USMLE Scoring System
Ok, after finishing my exams i was just googling about how USMLE score interpretation is being done and i found this in another site posted by drshah. I thought it would clarify a few things for people who are not so certain about how the USMLE is scored.
You are sitting an exam prepared and scored by the NBME.
When you receive your Score report, it will have two life-defining numbers printed on it. One is your 3-digit score. The other is your 2-digit score.
It should IMMEDIATELY be noted that NEITHER of these scores are DIRECTLY related to your performance. That is to say, they are representative of how you performed, but neither tells you how many questions you got correct.
It should also be noted immediately that the 2-digit score is NOT A PERCENTILE, nor is it a percentage. We will discuss this further later.
As the 3-digit score causes less confusion, lets deal with this first.:
-Your exam is made up of 7 blocks of 50 questions each.
-You have answered 350 questions.
-And yet the maximum theoretical 3-digit score is 300. How does this work??
Nobody except the National Board of Medical Examiners knows exactly how the 3-digit score is derived from your actual points in the exam. What we do know is that:
- Your 3-digit score IS derived from your actual performance in the exam.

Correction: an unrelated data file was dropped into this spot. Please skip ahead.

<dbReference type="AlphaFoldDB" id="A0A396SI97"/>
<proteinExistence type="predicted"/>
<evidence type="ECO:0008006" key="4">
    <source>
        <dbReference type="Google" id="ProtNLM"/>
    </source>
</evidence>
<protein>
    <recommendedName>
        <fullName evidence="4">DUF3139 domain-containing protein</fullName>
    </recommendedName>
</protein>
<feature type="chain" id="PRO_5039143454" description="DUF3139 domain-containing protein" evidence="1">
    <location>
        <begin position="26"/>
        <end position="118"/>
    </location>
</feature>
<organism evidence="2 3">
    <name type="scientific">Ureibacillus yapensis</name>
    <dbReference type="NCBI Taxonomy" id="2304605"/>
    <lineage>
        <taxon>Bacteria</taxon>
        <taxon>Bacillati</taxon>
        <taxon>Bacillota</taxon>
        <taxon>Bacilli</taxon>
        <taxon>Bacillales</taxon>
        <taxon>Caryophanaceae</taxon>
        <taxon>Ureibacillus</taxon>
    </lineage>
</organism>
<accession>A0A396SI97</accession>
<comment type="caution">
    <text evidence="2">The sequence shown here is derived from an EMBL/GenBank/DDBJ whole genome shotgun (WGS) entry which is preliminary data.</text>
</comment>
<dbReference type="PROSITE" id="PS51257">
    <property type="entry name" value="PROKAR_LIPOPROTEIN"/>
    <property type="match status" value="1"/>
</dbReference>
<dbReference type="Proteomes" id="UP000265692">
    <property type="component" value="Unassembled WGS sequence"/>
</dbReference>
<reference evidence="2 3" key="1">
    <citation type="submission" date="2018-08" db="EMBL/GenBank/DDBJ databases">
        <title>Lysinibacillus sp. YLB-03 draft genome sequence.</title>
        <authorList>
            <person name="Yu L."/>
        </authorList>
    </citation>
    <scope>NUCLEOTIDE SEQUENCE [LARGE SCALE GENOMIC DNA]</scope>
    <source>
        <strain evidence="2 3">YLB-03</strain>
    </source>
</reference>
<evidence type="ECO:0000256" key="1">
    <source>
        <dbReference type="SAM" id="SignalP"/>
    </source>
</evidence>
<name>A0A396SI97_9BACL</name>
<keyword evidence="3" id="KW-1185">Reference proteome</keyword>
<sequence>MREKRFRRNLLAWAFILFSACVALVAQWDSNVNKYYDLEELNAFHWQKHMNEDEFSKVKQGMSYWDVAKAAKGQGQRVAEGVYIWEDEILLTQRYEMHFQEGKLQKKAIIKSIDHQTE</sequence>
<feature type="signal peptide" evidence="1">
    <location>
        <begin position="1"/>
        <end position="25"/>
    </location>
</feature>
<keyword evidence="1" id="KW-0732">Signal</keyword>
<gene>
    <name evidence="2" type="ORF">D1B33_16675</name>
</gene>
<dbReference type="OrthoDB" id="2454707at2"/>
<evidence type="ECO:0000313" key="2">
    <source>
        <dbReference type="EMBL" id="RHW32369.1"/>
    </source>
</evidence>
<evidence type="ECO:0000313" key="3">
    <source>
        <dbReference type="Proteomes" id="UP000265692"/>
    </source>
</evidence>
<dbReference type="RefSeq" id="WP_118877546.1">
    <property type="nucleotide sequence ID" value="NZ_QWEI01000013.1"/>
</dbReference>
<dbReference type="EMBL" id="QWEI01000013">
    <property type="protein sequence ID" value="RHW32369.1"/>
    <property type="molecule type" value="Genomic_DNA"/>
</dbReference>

- You are then looked at in comparison to other Test takers from the previous 3 months
- You are compared against the recent average for US/Canadian students.
All these factors are taken into account for your 3-digit score to be derived. This is the greyist area of the entire process, as the NBME have never actually told anyone how they derive this number.
You will note above that I referred to 300 as the THEORETICAL maximum 3-digit score. It has been personally confirmed to me by my professor who once worked for ECFMG, that it is IMPOSSIBLE to attain a score above 295 in the 3-digit score
The passing mark for USMLE Step 1 on the 3-digit scale is 182.
Now to the 2-digit score:
- The 2-digit score is a direct representation of your 3-digit score on a scale which is easier for people to understand.
- for instance, the passing mark is 182. This directly corresponds to 75 on the 2-digit scale.
- Hence, we can say, the 2-digit passing mark is 75.
Remember, this is NEITHER A PERCENTAGE NOR A PERCENTILE.
Let me quickly discredit anyone who calls the 2-digit score a percentile:
- A "percentile" tells you what percent of test takers you scored better than.
- NBME don't give us this information in our score reports. They stopped giving percentiles in May 1999.
- If 75 is the passing 2 digit score, and it was a percentile, that would mean only you and the 25 percent of people above you have passed!!! The other 75% failed????????
I DON'T THINK SO LOL
- OK, so as we said, 182 on the 3-digit scale is 75 on the 2 digit
- A range of 3-digit scores correspond to the same 2 digit score.
- e.g. 183 and 184 are both also 75. Hypothetically, let's say 186-189 is 76 etc. etc. etc.